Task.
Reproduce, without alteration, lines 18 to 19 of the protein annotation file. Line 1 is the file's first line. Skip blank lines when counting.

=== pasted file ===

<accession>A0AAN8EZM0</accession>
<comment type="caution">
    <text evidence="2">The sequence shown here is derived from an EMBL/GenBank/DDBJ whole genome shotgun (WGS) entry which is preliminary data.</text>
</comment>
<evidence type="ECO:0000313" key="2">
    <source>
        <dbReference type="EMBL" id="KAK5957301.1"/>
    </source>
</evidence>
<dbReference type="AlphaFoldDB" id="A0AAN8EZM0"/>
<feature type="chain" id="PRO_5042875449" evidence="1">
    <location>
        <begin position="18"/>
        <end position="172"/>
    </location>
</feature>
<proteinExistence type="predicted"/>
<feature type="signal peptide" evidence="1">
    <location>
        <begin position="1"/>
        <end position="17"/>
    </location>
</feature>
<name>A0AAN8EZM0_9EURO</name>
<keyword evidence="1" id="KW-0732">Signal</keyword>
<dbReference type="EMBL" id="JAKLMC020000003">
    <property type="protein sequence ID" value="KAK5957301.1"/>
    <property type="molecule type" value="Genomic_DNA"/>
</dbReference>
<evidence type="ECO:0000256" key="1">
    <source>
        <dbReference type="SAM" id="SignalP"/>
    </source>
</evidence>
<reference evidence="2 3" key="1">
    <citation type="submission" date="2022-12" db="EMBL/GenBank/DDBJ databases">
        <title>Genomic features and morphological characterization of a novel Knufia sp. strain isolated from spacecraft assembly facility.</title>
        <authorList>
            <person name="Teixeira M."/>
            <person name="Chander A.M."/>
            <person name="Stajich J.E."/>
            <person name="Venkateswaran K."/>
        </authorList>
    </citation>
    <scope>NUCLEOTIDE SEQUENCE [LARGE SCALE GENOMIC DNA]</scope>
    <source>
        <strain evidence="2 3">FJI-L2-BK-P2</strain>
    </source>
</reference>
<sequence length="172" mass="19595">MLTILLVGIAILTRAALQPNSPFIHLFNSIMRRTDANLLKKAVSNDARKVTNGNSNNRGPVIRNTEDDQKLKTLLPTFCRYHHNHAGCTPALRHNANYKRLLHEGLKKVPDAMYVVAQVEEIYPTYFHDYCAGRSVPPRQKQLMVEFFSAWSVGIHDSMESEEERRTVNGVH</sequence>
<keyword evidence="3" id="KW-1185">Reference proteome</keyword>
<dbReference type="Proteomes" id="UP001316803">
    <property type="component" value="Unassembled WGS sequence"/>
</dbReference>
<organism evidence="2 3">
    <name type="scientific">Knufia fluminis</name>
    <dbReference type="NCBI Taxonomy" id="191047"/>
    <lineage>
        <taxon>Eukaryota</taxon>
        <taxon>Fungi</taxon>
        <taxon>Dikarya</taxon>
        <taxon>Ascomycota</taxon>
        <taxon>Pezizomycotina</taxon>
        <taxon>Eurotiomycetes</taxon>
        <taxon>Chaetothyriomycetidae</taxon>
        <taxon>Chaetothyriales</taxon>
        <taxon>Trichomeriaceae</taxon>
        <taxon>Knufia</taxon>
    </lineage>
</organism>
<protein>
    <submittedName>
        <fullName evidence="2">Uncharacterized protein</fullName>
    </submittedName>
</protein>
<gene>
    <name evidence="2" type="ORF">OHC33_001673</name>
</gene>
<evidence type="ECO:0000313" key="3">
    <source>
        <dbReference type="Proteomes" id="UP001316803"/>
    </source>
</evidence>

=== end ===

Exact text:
<feature type="signal peptide" evidence="1">
    <location>